Scottish players and coaches have exported their talents successfully to many parts of the world, most notably to England. Players such as Denis Law, Billy Bremner and Kenny Dalglish, and coaches Sir Matt Busby, Bill Shankly and Sir Alex Ferguson, have all made a substantial and lasting impact on the game in England. The first professionals were Scottish 'professors' in the 1870s, brought to England to raise footballing standards, and Scots have continued to play a key role in the sport's development south of the border.

On the club front, Celtic FC, Rangers FC and Aberdeen FC have all brought European honours to Scotland – Celtic winning the European Champion Clubs' Cup in 1967, and Rangers and Aberdeen lifting the European Cup Winners' Cup in 1972 and 1983 respectively. More recently, Celtic got to the UEFA Cup final in Seville in 2003, losing 3-2 to FC Porto, while Rangers were defeated 2-0 by FC Zenit in the final of the same competition in 2008 in Manchester.

Scotland has qualified for eight FIFA World Cup final tournaments (1954, 1958, 1974, 1978, 1982, 1986, 1990, 1998) and two UEFA European Championships (1992, 1996) without progressing beyond the group stage. The Scottish women’s national football team qualified for their first major finals when they reached UEFA EURO 2017.


Rod Petrie

Rod Petrie
Rod Petrie©UEFA

Nationality: British
Date of birth: 22 April 1956
Association president since: 2019

Rod Petrie was appointed as the 53rd president of the Scottish Football Association on 12 June 2019.

Petrie trained as a chartered accountant with Ernst and Young before joining investment bank Quayle Munro as managing director. He was an advisor to Sir Tom Farmer during the takeover of Hibs in 1991, before joining the board at Easter Road five years later. Petrie was appointed managing director of Hibs in 1997, and has also fulfilled the role of chief executive as well as chairman. He has served on Scottish FA committees since 1997, as a director of the association’s SFA board since 2007, and as vice president since 2011. He was also involved in the creation of the Scottish Premier League (SPL).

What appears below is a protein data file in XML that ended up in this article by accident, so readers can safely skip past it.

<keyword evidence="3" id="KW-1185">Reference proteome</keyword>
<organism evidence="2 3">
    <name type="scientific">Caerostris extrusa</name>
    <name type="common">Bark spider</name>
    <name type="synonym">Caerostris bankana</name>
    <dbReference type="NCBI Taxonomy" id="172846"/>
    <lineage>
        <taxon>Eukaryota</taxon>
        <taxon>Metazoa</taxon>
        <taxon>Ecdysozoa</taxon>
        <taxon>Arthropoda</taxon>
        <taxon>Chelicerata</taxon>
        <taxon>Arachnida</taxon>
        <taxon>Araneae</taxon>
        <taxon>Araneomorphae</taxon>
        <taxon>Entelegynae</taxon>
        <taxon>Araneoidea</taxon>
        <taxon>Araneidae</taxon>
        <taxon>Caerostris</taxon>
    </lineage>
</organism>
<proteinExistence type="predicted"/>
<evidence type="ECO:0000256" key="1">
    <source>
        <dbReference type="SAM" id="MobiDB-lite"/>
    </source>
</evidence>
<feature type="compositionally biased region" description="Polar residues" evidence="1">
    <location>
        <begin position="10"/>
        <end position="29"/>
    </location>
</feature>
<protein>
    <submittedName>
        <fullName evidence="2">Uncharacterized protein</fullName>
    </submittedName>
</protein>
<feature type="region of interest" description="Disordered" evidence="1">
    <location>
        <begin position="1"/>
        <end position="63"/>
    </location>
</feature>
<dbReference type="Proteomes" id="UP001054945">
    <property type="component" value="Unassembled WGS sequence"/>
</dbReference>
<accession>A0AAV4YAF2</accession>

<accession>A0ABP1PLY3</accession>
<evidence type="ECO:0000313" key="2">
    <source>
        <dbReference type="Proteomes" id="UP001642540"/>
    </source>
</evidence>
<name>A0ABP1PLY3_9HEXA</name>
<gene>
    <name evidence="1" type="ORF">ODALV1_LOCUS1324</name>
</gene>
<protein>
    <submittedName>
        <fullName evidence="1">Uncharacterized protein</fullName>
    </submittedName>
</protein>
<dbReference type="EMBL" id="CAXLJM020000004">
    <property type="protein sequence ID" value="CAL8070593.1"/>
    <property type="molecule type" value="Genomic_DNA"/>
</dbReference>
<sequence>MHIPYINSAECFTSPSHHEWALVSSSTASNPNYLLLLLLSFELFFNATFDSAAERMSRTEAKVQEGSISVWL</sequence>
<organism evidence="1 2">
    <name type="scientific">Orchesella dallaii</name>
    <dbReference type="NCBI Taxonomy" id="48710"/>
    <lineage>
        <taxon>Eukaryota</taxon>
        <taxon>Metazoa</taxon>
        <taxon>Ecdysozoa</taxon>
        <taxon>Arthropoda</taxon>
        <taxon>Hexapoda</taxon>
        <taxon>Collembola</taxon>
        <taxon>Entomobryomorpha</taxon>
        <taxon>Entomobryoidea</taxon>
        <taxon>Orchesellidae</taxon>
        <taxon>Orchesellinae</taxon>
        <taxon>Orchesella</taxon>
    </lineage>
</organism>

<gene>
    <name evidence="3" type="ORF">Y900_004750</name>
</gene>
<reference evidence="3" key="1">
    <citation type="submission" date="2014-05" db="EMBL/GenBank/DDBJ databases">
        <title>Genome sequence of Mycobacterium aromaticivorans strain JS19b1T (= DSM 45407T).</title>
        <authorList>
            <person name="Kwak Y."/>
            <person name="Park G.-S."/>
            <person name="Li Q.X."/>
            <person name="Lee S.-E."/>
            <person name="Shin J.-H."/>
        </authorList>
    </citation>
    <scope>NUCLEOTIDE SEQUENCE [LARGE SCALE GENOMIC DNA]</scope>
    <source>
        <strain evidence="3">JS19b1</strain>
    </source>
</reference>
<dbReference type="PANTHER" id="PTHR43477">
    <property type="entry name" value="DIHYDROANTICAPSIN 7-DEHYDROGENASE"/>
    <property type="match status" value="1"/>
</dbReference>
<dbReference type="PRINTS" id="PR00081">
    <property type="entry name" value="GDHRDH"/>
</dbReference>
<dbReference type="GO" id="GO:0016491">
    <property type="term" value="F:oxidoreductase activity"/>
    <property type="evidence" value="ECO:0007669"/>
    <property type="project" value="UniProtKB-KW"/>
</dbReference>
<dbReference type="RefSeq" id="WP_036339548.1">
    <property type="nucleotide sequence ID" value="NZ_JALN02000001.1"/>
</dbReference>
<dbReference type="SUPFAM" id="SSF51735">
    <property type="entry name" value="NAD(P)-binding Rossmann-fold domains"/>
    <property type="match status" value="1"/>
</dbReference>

“It is always appropriate to respect and honour the past,” he said. “My appointment is not a reward for what I have done, rather a recognition of the contribution I can make during my term of office as president. I take the responsibility seriously and will continue to work hard in the best interests of Scottish football.”


General secretary

Ian Maxwell

Ian Maxwell
Ian Maxwell©SFA

Nationality: British
Date of birth: 2 May 1975
Association CEO since: 2018

• Ian Maxwell joined the Scottish Football Association (SFA) as chief executive on 21 May 2018.

• Maxwell’s playing career started at Hampden Park, where he made 123 appearances for Queen’s Park FC before his playing career took him to Ross County FC, Saint Johnstone FC, Saint Mirren FC and Partick Thistle FC. He served as assistant manager for Partick Thistle before taking on the roles of general manager and managing director at the Firhill club. In 2016, Maxwell was also named as one of three Scottish Premiership representatives on the Scottiosh Professional Football League (SPFL) board.

• "The Scottish FA's vision is to inspire a nation," he said. "That’s exactly what we are here for. I have led teams from playing in them, from being an assistant manager to then running a club. As the national association, the onus is on us to drive football forward at every level."